If you think cliquey behavior stops after high school, you’re in for a rude awakening. A social clique, which is an exclusive group of friends, can also develop among adults and find its way into the workplace. Unfortunately, these groups can disrupt the harmony in an office and leave many feeling like outsiders. Just because you’re a friendly, nice person doesn’t mean you can’t fall into a clique at work.
If you’re accused of being cliquey, you might immediately fight back and defend yourself. But before you shrug off someone’s claim, or think they’re simply jealous because of your popularity, here are six signs that you’re cliquey at work.
1. You Don't Know Everyone's Name
If you work for a large company with fifty or more employees, it will take a while to learn everyone’s first and last name. This is understandable. But if you’ve been working for a company for some time now, or if you work for a fairly small company, yet you still don’t know your colleagues by first and last name, there’s a good chance that you’re a cliquey person. This is especially true if you know everything about a select group of three or four coworkers.
Understandably, you go to work to earn money and make a living, and not memorize the background of each person you work with. But if you know little about your coworkers because you’re so attentive to a select group of people, your lack of knowledge may not be a coincidence.
Cliquey people tend to have a one-track mind. Because they are tunnel visioned, if they see a member of their group, their primary focus will be to speak with this member, and they won’t pay attention or think about anyone else in the surrounding area. If you are a cliquey then you won’t bother with having any type of relationship with your other coworkers, nor will you have a strong desire to know them better.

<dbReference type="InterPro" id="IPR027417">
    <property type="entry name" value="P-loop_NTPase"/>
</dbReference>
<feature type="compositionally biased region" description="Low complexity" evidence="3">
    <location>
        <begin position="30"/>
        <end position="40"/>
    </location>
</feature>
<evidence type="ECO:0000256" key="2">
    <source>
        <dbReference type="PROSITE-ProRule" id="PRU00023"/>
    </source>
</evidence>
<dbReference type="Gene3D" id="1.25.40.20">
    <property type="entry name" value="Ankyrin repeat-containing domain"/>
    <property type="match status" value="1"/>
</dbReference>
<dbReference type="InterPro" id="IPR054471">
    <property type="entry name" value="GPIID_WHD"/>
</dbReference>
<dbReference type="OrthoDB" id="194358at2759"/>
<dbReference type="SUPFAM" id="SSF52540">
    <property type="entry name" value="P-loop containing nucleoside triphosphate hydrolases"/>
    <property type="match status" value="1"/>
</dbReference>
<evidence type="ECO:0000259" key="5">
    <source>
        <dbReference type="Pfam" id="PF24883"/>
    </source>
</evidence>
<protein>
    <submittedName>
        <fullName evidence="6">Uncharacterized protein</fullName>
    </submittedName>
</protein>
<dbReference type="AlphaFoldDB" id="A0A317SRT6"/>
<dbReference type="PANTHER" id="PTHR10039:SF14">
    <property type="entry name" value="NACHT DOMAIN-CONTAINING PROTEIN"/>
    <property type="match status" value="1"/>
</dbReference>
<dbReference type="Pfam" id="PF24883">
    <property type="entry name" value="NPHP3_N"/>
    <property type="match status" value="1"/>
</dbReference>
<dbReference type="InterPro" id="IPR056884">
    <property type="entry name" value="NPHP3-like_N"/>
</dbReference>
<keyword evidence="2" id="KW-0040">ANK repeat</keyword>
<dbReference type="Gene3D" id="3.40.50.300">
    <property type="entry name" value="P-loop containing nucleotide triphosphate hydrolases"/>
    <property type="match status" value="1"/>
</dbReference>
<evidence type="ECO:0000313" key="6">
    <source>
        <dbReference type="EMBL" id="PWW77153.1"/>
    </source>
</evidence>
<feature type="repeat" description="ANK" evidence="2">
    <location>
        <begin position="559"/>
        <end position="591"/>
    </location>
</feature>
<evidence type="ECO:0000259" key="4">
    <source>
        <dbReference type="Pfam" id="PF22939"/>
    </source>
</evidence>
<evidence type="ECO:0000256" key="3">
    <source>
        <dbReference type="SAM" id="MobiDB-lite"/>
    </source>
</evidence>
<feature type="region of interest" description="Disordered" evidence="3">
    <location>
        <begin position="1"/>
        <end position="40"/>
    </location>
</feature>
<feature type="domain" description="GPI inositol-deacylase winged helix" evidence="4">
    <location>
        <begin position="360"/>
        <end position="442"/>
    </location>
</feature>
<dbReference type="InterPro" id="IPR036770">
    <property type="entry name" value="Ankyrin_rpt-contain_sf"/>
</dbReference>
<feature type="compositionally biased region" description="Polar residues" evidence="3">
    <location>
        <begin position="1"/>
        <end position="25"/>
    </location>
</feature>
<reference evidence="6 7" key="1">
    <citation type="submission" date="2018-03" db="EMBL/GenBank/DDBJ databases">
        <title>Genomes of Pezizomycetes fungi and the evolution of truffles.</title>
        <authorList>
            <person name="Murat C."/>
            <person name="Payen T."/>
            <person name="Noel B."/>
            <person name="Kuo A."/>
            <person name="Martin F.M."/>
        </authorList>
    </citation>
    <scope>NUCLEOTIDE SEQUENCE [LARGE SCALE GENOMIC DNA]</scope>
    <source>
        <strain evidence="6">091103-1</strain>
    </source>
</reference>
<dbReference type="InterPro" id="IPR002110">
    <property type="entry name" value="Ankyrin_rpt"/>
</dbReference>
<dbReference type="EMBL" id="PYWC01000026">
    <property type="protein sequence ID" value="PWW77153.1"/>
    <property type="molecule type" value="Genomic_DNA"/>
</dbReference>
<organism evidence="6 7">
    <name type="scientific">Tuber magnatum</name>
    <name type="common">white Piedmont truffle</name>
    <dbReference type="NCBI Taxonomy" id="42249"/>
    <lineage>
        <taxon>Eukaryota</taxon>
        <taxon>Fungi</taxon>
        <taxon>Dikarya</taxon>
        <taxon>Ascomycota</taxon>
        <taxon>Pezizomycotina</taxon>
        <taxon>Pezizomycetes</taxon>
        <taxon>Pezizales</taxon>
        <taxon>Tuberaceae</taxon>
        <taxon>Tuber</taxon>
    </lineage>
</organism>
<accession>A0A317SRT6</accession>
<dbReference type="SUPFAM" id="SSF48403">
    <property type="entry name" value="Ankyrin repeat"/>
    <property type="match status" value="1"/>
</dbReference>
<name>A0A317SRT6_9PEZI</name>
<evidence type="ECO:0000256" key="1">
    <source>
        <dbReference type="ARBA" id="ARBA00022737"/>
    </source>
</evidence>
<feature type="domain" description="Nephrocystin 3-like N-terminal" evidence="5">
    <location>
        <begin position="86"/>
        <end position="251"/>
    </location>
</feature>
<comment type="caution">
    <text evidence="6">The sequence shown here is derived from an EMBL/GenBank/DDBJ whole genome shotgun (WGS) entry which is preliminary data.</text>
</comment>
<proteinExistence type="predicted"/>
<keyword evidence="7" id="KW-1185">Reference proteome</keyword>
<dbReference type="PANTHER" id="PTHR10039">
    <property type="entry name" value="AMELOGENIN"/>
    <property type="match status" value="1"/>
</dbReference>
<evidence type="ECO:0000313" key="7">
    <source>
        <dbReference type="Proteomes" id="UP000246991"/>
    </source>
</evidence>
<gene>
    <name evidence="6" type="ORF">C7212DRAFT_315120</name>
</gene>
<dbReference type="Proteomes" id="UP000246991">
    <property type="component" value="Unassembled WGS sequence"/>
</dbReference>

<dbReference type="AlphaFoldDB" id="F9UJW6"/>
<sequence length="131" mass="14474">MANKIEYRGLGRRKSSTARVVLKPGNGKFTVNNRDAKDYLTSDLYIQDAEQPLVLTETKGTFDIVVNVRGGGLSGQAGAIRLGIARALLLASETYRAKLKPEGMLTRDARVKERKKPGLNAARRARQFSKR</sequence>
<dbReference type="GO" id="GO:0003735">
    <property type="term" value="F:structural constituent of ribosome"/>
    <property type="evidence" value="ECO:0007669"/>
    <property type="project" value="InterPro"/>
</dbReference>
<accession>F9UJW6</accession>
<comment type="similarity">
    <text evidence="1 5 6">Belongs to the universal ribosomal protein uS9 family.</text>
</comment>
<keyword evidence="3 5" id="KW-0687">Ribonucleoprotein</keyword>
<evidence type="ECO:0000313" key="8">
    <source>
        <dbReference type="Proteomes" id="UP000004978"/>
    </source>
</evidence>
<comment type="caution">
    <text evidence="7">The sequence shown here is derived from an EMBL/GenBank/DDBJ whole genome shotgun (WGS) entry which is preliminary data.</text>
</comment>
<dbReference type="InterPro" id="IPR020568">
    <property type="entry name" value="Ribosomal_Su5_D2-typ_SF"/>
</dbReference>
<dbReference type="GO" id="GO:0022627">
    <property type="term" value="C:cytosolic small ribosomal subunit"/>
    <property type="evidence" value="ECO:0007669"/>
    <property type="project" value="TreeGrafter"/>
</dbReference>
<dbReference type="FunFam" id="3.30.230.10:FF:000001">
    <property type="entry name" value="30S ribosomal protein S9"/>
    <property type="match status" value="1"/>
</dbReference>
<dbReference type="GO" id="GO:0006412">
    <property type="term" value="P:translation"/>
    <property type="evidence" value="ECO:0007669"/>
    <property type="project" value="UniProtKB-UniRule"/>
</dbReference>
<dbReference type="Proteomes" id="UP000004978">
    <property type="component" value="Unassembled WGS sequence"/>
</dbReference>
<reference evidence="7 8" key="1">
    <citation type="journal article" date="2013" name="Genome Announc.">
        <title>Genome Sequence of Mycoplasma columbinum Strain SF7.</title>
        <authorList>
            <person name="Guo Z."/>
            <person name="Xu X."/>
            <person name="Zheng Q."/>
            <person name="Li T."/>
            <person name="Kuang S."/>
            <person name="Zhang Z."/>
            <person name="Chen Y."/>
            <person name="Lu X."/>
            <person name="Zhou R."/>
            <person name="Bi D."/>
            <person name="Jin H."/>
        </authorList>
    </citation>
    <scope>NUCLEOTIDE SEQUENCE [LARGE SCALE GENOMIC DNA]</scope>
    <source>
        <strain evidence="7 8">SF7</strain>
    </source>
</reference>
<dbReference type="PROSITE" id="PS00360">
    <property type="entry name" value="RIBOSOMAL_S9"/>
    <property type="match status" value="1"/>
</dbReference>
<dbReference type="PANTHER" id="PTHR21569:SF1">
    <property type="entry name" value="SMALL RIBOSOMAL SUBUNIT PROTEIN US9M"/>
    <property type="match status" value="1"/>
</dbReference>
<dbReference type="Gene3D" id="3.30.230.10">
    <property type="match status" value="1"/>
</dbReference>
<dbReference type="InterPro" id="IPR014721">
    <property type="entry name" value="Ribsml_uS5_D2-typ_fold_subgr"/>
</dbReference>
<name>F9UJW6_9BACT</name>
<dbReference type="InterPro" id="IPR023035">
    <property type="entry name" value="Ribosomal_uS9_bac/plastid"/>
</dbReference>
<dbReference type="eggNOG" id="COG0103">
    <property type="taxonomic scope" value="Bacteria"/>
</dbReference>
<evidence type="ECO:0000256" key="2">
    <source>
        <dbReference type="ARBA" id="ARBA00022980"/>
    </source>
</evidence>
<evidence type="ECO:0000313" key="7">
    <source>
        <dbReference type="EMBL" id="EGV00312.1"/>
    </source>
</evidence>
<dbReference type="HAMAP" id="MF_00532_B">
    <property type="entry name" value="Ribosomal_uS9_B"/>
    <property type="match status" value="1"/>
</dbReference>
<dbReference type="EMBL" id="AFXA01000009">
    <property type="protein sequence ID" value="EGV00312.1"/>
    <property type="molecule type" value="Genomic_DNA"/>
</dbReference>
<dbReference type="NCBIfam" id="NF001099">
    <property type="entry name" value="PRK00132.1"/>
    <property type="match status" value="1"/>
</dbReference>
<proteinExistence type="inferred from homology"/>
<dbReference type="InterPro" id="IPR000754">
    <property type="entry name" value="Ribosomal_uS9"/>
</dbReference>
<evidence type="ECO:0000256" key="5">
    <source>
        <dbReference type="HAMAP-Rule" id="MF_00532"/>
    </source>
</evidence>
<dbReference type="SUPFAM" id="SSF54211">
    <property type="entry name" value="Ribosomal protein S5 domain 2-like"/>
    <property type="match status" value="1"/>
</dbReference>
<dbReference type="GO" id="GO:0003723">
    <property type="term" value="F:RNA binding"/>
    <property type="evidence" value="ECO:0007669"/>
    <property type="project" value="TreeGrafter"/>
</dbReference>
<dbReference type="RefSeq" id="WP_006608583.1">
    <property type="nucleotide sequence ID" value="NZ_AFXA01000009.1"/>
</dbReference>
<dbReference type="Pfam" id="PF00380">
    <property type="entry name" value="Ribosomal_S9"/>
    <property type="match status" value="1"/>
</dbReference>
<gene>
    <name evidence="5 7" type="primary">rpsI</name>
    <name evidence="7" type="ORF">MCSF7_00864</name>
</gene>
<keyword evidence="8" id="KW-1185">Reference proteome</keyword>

2. You Stop Talking When Others Join the Convo
You may say you’re not a cliquey person. But ask yourself: how many times has your group stopped talking whenever someone outside the clique attempts to join the conversation?
When you work in an office with a lot of people, everyone has their opinion and their viewpoint on different issues. Having adult conversations is how we get to know each other. Not allowing others to join your exclusive conversations is classic cliquey behavior. If someone asks your group what you’re talking about, do you ignore this person? And if someone overhears your conversation and comes over to join, does the group stay silent or disburse quickly?
It’s understandable that you’re more comfortable hanging out or talking with certain coworkers. But this isn’t an excuse to be rude or purposely exclude others.
3. Your Inside Jokes Exclude Others
It’s normal for close friends to have inside jokes with each other. You know each other’s background and family, so you might make comments or jokes that only you understand. This is okay. But if others join your conversation, it’s only polite to keep inside jokes to a minimum so the other person doesn’t feel they’re left out of the joke.
Let’s say four of you are standing by the water cooler. If three of you are part of an exclusive group, the other person might exit the conversation abruptly due to feeling uncomfortable or left out of the discussion. You might not always be aware of your cliquey behavior. But if you recognize that one person is being left out, change the direction of the conversation and make the person feel included. If you don’t do this, your actions and behavior indicates that you don’t want to be bothered by this person. Your actions also indicate that your group is limited to certain individuals in the office.